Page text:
To confirm the robustness of our findings, we tested a range of different combinations of covariates. First, we adjusted associations between lead and IQ only for the ADHD-RS hyperactivity/impulsivity scores and CPT commission errors among the ADHD-related variables (see Supplemental Material, Table S2, models 1 and 2). Next, we performed the analysis adjusting for each ADHD-RS score separately (i.e., parent-rated inattention, parent-rated hyperactivity, teacher-rated inattention, and teacher-rated hyperactivity) (see Supplemental Material, Table S3, models 1, 2, 3, and 4, respectively). Last, we estimated the association between lead burden and ADHD-related problems (parent and teacher ratings, CPT scores) adjusting for either Verbal IQ or Performance IQ, instead of the Full-Scale IQ (see Supplemental Material, Table S4). Across the various tests, the findings were similar, and did not alter the conclusion of the study.
The present study confirmed previous findings that low-level environmental lead exposure is associated with lower intelligence in school-age children. In addition, our results suggest that environmental lead exposure may be selectively associated with impulsivity among the clinical features of ADHD.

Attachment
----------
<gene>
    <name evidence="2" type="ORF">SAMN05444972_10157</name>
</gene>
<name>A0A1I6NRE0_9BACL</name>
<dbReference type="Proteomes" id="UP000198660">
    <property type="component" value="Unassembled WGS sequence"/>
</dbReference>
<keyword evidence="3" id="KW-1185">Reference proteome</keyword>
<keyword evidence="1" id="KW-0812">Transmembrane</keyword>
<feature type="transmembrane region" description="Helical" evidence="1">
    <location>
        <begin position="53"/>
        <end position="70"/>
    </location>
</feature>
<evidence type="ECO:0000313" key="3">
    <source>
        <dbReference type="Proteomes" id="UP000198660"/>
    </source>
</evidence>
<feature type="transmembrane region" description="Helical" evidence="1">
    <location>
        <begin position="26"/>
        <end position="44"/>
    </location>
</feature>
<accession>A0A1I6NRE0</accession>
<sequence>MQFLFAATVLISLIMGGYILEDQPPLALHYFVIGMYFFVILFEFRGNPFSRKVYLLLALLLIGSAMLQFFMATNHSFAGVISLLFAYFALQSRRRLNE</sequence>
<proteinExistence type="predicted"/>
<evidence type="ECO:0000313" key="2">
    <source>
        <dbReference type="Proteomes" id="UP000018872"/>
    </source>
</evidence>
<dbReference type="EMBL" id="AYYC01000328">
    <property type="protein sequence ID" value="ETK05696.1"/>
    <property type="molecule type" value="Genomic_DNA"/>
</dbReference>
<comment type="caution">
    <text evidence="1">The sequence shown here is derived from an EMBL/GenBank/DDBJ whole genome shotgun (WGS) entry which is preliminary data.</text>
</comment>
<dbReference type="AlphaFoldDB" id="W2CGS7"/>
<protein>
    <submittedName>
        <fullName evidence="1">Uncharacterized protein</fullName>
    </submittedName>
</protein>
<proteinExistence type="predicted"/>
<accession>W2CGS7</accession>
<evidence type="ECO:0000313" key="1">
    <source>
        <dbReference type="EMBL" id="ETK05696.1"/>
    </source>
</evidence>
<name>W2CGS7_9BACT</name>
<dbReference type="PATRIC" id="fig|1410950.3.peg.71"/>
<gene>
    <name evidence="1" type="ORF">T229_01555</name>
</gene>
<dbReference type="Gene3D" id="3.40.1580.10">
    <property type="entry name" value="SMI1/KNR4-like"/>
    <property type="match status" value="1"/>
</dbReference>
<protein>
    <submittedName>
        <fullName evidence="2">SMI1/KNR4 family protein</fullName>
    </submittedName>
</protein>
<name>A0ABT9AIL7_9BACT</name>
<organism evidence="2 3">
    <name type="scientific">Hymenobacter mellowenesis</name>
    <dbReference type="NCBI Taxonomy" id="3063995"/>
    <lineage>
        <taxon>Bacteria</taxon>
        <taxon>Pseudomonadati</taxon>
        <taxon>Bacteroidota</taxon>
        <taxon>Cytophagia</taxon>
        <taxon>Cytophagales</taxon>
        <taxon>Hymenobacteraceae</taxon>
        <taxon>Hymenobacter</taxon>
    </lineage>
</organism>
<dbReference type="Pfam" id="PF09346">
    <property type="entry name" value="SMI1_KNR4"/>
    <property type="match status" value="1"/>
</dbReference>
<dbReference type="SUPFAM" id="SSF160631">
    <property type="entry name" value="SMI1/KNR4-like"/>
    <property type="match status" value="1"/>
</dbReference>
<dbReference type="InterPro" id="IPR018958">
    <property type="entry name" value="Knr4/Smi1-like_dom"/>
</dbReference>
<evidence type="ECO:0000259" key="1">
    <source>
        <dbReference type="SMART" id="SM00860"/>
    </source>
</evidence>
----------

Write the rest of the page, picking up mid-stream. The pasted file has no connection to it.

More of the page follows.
The negative associations between lead burden and IQ were robust, as evidenced by the largely comparable strength and statistical significance of the associations with and without the covariates. Most studies investigating the impact of lead on intelligence have relied on observational design rather than a randomized trial, which limits our ability to infer causal relationships. In this regard, it is noteworthy that concurrent rather than earlier blood lead levels have shown the strongest association with IQ in school-age children (Chen et al. 2005, 2007; Lanphear et al. 2005). Generally speaking, exposure to neurotoxicants earlier in life has a more critical effect on the brain; this is also the case for many other environmental chemicals (Braun et al. 2006, 2011; Julvez et al. 2010). Therefore, regarding the reported correlations between concurrent lead exposure and child IQ, an alternative hypothesis may need to be taken into account when inferring the direction of causality. For example, a child who is experiencing symptoms of ADHD is perhaps at a higher chance of undergoing greater amounts of environmental lead exposure (Goodlad et al. 2013). In addition, ADHD symptoms may also negatively affect the child’s performance in intelligence tests (Frazier et al. 2004). Therefore, according to this hypothetical scenario, a child’s inattentive, hyperactive, or impulsive symptoms would be responsible for both the high level of lead exposure and low intelligence. The best way to test for the direction of causality would be through a prospective randomized trial of different levels of lead exposure, which is not realistic for ethical reasons (Goodlad et al. 2013). Alternatively, we controlled for ADHD-related problems when examining the relation between lead burden and intelligence, just as we controlled for intelligence when testing the relation between lead burden and behavior. A clear determination of causal direction or the potential influence of mediation may not be possible based on our analysis, but our findings suggest that environmental lead exposure has independent effects on both intelligence and ADHD. In addition, as mentioned above, lead exposure is one of the few for which concurrent rather than earlier exposure has shown the strongest association with childhood cognition and behavior. Therefore, studies investigating associations between neurobehavioral outcomes in children and other environmental risk factors should consider potential confounding by environmental exposure to lead.